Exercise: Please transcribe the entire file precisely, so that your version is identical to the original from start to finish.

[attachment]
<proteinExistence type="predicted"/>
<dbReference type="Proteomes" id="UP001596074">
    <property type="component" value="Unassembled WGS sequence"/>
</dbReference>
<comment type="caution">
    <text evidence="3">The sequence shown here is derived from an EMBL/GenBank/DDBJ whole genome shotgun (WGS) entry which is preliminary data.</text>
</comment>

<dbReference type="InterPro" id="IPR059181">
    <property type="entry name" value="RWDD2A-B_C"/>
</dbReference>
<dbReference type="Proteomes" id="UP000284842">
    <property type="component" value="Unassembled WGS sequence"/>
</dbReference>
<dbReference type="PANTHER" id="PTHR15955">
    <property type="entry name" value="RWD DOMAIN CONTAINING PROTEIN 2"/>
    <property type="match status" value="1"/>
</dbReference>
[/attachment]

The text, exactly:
<proteinExistence type="predicted"/>
<dbReference type="Proteomes" id="UP001596074">
    <property type="component" value="Unassembled WGS sequence"/>
</dbReference>
<comment type="caution">
    <text evidence="3">The sequence shown here is derived from an EMBL/GenBank/DDBJ whole genome shotgun (WGS) entry which is preliminary data.</text>
</comment>

<dbReference type="InterPro" id="IPR059181">
    <property type="entry name" value="RWDD2A-B_C"/>
</dbReference>
<dbReference type="Proteomes" id="UP000284842">
    <property type="component" value="Unassembled WGS sequence"/>
</dbReference>
<dbReference type="PANTHER" id="PTHR15955">
    <property type="entry name" value="RWD DOMAIN CONTAINING PROTEIN 2"/>
    <property type="match status" value="1"/>
</dbReference>